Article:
If you lose a little memory, you also gain a lot of knowledge

New findings on the development of intelligence in adulthood

Do cognitive abilities change in adulthood often together or independently? An international research team from the USA, Sweden and Germany, in which the Max Planck Institute for Human Development was also involved, presented new results in this regard. The study was published in the journal science progress Released.

Some people are mentally fit in many areas in old age, while the cognitive performance of others declines sharply in general.

It is usually easier for people to learn new things when they are in their twenties than it was when they are in their seventies. On the other hand, people in their 70s usually know more about the world than they do in their 20s. In age psychology, this is referred to as the difference between “liquid” and “crystalline” brain abilities. Fluid abilities primarily record individual differences in brain performance at the time of measurement, and crystal abilities primarily record individual differences in knowledge bases.

Accordingly, the capacities of liquids and crystals differ in their mean lifetime curves. While fluid abilities, such as memory, begin to decline in mid-adulthood, crystal abilities, such as vocabulary, continue to increase into adulthood and only begin to deteriorate as we age.

This difference in average fluid and crystal capacity pathways led to the assumption that humans could compensate for their fluid loss with crystal gains. If a person’s memory has deteriorated, for example, he can, and therefore presumably, compensate for it with more knowledge.

The study by a research team from Germany, Sweden and the USA now shows that this compensation hypothesis is subject to narrower limits than is often claimed. The researchers analyzed data from two follow-up studies, the Virginia Cognitive Aging Project (VCAP) study from the USA and the Betula study from Sweden. The VCAP study examined more than 3,600 females and 1,900 males aged 18 to 99 years at the time of the first survey and were examined up to eight times over a period of up to 18 years. About 1,800 women and 1,500 men participated in the Bitola study. Subjects were between 25 and 95 years old at the time of the first measurement and were examined up to four times over a maximum period of 18 years.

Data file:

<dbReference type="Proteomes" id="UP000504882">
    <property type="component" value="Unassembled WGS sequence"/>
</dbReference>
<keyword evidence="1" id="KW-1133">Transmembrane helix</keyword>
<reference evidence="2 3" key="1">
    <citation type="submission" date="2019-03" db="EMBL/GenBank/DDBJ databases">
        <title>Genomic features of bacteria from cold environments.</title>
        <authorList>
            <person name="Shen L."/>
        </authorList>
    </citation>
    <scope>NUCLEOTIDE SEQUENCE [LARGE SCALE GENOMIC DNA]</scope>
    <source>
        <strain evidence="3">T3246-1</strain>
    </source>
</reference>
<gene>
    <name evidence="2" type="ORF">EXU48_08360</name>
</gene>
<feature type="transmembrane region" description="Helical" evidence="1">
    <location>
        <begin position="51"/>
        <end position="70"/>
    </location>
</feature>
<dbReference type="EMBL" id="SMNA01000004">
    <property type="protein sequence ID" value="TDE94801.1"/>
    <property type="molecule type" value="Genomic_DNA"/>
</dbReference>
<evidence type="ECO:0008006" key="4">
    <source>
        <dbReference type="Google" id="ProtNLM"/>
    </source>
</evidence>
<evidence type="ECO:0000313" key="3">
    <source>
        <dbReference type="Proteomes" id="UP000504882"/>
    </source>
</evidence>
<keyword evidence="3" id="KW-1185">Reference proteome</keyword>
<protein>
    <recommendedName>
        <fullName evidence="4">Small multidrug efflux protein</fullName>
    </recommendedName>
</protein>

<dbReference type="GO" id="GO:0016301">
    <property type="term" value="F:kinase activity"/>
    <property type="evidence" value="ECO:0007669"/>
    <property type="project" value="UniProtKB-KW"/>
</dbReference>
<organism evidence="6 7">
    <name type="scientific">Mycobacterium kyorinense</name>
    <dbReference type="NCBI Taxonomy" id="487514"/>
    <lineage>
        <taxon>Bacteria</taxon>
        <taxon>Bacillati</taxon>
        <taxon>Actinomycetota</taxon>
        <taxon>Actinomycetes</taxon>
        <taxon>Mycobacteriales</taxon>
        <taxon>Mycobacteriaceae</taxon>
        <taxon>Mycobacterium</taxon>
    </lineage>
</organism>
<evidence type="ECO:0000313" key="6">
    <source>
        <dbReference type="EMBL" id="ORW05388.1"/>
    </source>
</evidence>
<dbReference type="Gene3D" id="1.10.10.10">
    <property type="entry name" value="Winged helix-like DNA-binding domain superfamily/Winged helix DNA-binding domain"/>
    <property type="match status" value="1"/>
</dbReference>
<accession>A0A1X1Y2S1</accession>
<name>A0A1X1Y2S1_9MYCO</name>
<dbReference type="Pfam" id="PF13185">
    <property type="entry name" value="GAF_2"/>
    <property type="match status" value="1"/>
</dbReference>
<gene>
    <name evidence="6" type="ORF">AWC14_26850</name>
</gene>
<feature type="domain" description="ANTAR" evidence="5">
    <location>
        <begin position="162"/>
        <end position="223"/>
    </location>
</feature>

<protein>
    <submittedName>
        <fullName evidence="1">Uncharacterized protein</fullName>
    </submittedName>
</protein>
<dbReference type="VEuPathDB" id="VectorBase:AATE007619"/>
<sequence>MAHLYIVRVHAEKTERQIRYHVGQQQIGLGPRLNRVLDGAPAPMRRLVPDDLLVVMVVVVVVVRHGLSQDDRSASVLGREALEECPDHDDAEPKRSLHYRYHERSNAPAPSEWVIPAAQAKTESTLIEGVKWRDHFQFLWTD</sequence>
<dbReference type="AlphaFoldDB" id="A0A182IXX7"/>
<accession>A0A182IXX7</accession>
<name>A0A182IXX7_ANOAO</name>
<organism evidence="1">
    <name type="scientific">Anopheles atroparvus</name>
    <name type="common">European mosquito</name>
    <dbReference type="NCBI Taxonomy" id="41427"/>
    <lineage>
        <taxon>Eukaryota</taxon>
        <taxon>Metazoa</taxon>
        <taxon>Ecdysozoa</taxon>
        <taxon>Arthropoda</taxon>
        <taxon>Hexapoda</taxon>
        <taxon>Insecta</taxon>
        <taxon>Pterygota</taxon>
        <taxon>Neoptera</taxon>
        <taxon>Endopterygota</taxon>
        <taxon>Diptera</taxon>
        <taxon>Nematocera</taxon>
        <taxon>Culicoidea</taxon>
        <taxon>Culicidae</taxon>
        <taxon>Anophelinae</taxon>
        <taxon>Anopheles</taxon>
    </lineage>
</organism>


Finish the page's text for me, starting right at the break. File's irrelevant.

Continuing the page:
The research team used multivariate methods of change measurement to determine how individual differences in crystal capacity changes correlate with individual differences in fluid changes. The result is clear: in both studies, very high correlations were observed between changes. It follows that individual differences in cognitive development are transversal and do not follow the distinction between liquid and crystalline abilities. In other words, people who show greater losses in fluid skills also show lower gains in crystal skills. Individuals who show a slight decrease in their fluid abilities also show significant gains in crystalline abilities.

These findings are consistent with the observation in everyday life that some people are mentally fit in many areas in old age, while in others cognitive performance in general declines sharply.

Eliot Tucker Drop, lead author of the study and professor in the Department of Psychology and Population Research Center at the University of Texas at Austin, US, explains. “In previous work, we have already shown that not only differences at a particular point in time, but also changes in cognitive abilities are a general factor. These results show this again. They confirm that changes in crystal abilities can also be attributed to this general change factor.”

“Our findings make it necessary to review biblical knowledge,” adds Ulman Lindenberger, Director of Research in Developmental Psychology at the Max Planck Institute for Human Development in Berlin. “If those with the greatest fluid losses show the fewest crystalline increases, this places narrower limits on increasing the compensatory capacity of knowledge than previously assumed.” Conversely, people with small fluid losses and strong crystal gains are less dependent on reparative processes from the outset.

The findings underscore the importance of identifying and enhancing modifiable effects that contribute to the overall maintenance of cognitive abilities in adulthood. This includes, for example, physical exercise that prevents cardiovascular disease and thus can also contribute to maintaining cognitive abilities.

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